Newfoundland and Labrador Restrictions on certification June 2014

Essential Health and Community Services Act (Bill 37, April)

The Act provides for a broad definition of essential services encompassing some 35,000 public employees who work in a range of occupations including nurses, hospital support workers, group home workers, home care workers, ambulance dispatchers and paramedics.  It mandates that essential services agreements be negotiated prior to any strike action through a process that is heavily weighted in favour of the employer. A union may apply to the Labour Relation Board for arbitration if it feels that the level of employees designated essential is so high that it has the effect of depriving employees of a meaningful right to strike.  If arbitration is granted, the Minister of Labour has the right to choose the method.  However the independence of whatever method is chosen by the Minister is undermined as the arbitrator is forced consider “the employer's ability to pay in light of the fiscal position of the government” in making an award.

Nova Scotia Restrictions on scope of bargaining April 2014

Essential Home-support Services (2014) Act (Bill 30, March)

The legislation ended a two-day strike of some 500 home care workers and forced the workers' unions and their employers to negotiate an essential services agreement prior to the commencement of a strike or lock out.  If the union and the employer are unable to agree to an essential services agreement, the dispute will be referred to the Labour Relations Board to settle the provisions of such an agreement.

Nova Scotia Suspension of bargaining rights March 2014

Budget Implementation Act (Bill C-4, December)

Sections of this 321-page omnibus federal budget legislation (2013) gives the federal government, as the employer, the unfettered right to decide what work is considered “essential” and how many and which workers are required to accomplish this work during a strike. It allows the federal government to increase the number of essential employees at any point in the bargaining process, even during a strike.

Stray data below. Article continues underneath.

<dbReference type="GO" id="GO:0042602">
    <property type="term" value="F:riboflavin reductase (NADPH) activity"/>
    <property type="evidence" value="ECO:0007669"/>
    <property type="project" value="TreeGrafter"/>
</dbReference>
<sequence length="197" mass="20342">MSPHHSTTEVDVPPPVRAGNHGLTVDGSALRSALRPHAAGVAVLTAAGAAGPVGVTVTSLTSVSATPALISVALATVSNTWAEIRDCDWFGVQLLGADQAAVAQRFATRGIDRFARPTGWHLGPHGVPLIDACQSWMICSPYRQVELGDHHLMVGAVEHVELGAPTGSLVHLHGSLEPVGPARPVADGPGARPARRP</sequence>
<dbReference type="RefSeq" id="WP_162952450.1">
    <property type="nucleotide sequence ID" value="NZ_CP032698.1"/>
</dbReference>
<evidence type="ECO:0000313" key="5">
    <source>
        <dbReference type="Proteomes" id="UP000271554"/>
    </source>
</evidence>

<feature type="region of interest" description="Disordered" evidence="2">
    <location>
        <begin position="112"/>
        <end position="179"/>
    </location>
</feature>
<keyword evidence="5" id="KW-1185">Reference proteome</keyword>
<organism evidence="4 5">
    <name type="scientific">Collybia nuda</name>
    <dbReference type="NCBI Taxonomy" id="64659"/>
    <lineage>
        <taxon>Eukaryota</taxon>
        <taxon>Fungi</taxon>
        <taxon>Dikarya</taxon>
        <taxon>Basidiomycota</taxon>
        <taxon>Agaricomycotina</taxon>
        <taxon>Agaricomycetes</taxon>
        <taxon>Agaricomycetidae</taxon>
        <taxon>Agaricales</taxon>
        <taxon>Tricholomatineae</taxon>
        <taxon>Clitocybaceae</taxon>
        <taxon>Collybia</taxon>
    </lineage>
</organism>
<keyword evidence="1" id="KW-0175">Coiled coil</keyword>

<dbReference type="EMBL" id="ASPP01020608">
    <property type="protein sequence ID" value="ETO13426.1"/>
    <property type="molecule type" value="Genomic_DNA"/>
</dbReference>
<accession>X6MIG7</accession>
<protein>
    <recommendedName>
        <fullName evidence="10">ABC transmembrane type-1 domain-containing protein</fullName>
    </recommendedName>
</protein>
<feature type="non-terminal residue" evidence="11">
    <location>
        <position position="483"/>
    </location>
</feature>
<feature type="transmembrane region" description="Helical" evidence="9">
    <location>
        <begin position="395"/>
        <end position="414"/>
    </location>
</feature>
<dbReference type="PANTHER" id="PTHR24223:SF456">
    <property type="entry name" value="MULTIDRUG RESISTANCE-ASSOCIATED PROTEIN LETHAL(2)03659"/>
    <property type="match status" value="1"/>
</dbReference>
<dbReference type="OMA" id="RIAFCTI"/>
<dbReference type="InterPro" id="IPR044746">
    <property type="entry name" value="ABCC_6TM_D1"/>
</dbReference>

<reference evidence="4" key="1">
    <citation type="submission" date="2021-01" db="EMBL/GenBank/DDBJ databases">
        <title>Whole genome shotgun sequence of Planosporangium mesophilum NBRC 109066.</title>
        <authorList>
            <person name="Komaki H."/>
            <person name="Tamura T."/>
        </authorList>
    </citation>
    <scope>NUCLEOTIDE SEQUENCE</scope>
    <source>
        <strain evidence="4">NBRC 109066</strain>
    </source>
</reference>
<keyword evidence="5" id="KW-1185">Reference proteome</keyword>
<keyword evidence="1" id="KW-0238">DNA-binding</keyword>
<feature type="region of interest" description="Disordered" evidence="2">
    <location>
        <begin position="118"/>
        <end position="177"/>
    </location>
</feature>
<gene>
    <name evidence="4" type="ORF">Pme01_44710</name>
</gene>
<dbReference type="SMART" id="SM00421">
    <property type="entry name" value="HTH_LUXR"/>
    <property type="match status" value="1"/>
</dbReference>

The arbitration option is removed for all bargaining units except those where 80 per cent of employees perform work that has been designated “essential” by the employer. Groups that do not meet the 80 per cent threshold are automatically put on the conciliation-strike route. In the few cases where arbitration will be allowed, the process will no longer be independent of government. Arbitrators will be limited to consider only two factors: recruitment and retention, and the government’s fiscal circumstances relative to its budgetary policies.

Federal Government Restrictions on scope of bargaining December 2013

An Act to Amend Chapter 475 of the Revised Statutes, 1989, the Trade Union Act, Respecting First Contract Arbitration (Bill 21, December)

This legislation amended the Trade Union Act to repeal the section of the Act which allowed for an unsettled contract in newly unionized workplaces to go to concilliation after 100 days and go to first contract arbitration after one year.   The amendment removes the time limits and now only allows first contract arbitration when one of the parties have been found guilty of bad faith bargaining.

Nova Scotia Suspension of bargaining rights December 2013

Pages